A third 10-kilovolt green power transmission line has recently been connected to the closing ceremony venue of the 31st FISU Summer World University Games in Chengdu, capital of southwest China's Sichuan Province.
The line is the last of many power projects particularly built for the games which will be held from late June to early July. All the energy used by the games venues will come from green sources, according to the local electricity supplier.
"We have signed green power purchase contracts to achieve 100 percent clean energy for the games," said Luo Xiaoyi, a spokesperson of the State Grid Sichuan Electric Power Company.
The contracts, which involve 198 million kWh of green electricity for a two-month period around the games, can help reduce 169,000 tonnes of carbon dioxide emissions.
The host city will also send pure electric vehicles and hydrogen vehicles to provide transportation services during the games.
The green Universiade is just part of the host province's green drive as China seeks to reduce reliance on polluting coal and meet its carbon reduction targets.
Sichuan has abundant clean energy resources including hydropower, geothermal power, and wind and solar power. It is the country's largest hydropower producer, with a total installed hydropower generating capacity breaking over 90 GW this year. Over 350 billion kWh of clean electricity are generated yearly in the province, creating a big room for electricity substitution.
The province is encouraging the industrial, agricultural and transportation sectors to switch to electricity from fossil fuels, a move that can help reduce pollution and cut production costs.
Boosted by discounted electricity charges, Sichuan Hongya QingYijiang Sodium Sulphate CO, Ltd. in the city of Meishan has invested nearly 300 million yuan (around 47 million U.S. dollars) since 2018 to upgrade steam engines powered with coal to electric ones. It has thus achieved 536 million kWh of electricity substitution.
"The electricity substitution has driven us onto the fast track of green transition, realizing a win-win outcome of lower pollution and production costs but higher profits," said Zhong Li, vice general manager of the chemical company.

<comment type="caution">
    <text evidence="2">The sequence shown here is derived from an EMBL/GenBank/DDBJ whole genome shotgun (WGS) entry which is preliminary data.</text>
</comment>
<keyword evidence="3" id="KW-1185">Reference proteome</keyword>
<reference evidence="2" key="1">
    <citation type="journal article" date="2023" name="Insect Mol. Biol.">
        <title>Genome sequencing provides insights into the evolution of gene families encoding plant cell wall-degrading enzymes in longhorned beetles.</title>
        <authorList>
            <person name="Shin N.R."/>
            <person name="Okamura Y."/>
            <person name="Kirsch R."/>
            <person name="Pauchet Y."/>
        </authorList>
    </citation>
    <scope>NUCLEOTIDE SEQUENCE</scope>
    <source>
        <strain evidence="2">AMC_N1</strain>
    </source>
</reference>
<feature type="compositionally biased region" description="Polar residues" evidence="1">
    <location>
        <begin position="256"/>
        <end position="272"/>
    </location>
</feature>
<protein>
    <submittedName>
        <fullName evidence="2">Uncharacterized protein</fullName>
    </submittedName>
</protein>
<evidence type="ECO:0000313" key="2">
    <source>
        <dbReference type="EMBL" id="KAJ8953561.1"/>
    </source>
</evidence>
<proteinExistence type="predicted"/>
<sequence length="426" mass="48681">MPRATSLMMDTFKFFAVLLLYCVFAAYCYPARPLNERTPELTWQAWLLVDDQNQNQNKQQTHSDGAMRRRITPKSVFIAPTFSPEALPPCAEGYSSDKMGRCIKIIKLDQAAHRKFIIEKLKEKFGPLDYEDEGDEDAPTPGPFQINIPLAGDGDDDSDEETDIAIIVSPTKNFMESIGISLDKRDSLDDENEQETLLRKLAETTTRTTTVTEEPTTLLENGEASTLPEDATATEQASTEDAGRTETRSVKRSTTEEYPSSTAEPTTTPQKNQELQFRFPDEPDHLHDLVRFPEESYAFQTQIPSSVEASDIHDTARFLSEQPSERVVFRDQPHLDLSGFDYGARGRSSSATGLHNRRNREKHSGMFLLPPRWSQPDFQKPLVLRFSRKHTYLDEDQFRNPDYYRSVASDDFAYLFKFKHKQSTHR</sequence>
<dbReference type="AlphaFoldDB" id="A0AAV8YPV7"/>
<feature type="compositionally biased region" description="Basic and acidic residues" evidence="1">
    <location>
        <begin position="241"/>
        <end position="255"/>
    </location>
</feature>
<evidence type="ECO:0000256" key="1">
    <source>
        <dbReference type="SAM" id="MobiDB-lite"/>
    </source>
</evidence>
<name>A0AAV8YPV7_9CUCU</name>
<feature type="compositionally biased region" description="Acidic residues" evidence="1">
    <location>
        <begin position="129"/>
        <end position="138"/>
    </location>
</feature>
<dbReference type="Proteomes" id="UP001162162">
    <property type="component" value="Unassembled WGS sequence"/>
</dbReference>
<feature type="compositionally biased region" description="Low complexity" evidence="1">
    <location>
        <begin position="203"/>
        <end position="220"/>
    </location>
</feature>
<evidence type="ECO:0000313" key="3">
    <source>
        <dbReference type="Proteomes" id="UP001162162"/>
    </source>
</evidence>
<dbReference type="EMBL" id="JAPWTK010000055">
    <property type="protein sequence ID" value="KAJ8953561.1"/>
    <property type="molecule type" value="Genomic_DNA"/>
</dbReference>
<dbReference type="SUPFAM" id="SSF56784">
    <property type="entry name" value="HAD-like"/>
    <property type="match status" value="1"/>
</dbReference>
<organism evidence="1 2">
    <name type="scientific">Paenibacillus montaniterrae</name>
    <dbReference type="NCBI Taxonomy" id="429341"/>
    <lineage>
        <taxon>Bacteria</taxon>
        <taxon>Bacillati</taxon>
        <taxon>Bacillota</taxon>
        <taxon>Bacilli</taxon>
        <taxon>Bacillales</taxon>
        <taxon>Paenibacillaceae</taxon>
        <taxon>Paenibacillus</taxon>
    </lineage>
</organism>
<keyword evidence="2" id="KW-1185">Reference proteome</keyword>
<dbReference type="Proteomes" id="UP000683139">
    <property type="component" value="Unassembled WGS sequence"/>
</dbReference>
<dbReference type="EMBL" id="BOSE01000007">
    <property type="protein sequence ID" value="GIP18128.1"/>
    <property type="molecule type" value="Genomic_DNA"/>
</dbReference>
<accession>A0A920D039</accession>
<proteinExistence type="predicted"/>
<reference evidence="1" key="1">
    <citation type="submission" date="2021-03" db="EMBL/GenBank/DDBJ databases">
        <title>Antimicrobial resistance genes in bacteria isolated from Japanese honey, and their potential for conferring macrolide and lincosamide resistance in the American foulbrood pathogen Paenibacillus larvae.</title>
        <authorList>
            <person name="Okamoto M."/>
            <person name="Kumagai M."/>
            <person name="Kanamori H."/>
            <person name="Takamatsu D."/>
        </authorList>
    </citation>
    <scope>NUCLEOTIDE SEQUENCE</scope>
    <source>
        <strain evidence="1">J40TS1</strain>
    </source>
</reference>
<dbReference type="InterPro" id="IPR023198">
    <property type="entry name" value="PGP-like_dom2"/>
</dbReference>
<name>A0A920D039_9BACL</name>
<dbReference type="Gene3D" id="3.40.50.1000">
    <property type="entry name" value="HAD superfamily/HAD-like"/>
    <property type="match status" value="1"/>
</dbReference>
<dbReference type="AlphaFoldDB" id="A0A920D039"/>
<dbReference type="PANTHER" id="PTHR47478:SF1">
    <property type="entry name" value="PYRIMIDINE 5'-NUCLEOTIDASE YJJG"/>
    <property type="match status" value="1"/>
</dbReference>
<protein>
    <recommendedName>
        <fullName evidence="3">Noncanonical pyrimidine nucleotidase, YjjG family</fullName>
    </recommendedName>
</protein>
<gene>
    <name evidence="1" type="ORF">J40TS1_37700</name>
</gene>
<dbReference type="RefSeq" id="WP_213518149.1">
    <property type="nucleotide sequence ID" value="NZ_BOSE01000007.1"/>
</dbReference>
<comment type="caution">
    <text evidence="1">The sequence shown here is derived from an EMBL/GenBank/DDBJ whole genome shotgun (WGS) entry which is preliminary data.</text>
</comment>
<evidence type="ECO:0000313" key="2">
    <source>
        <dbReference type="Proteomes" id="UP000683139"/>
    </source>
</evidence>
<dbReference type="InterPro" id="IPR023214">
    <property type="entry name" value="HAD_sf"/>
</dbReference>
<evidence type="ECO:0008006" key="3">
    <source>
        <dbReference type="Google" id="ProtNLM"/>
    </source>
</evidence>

In the tea industry, 35 and 104 enterprises in Sichuan's Ya'an and Leshan, respectively, had accomplished the power conversion from coal to electricity by the end of 2021.
"The goal is to produce tea with 100 percent electricity-powered machines by 2025," said Shi Shuang from the State Grid Sichuan branch's marketing department.
More consumers are buying new-energy vehicles (NEV) in the country's NEV boom in recent years, driving up the consumption of electricity with the installation of an increasing number of charging points.
"This year, I install around a dozen electric vehicle charging points a day at most," said charger installer Yu Lin in Chengdu before hurrying to her next stop. Yu said the installation business has doubled this year.
By April 1, the number of electric vehicle charging facilities in Sichuan had risen to 91,900, marking a 46.8-percent increase from about half a year ago.
With electricity substitution in multiple sectors, the amount of energy replaced by electricity grew 16 percent year on year to 15.1 billion kWh in 2021 and achieved 4.8 percent growth in the first quarter of this year, according to the State Grid Sichuan branch.
Replacing coal and oil with electricity stimulates the consumption of clean energy and contributes to China's carbon peak and carbon neutrality goals, according to a guideline jointly released by 10 central government agencies including the National Development and Reform Commission and the National Energy Administration in March.
"With rich renewable energy, western China has the endowment to cultivate a green industrial system," said Zhang Lei, CEO of green tech company Envision Group. The green industry is vital to propel local development and narrow China's regional disparities, according to Zhang.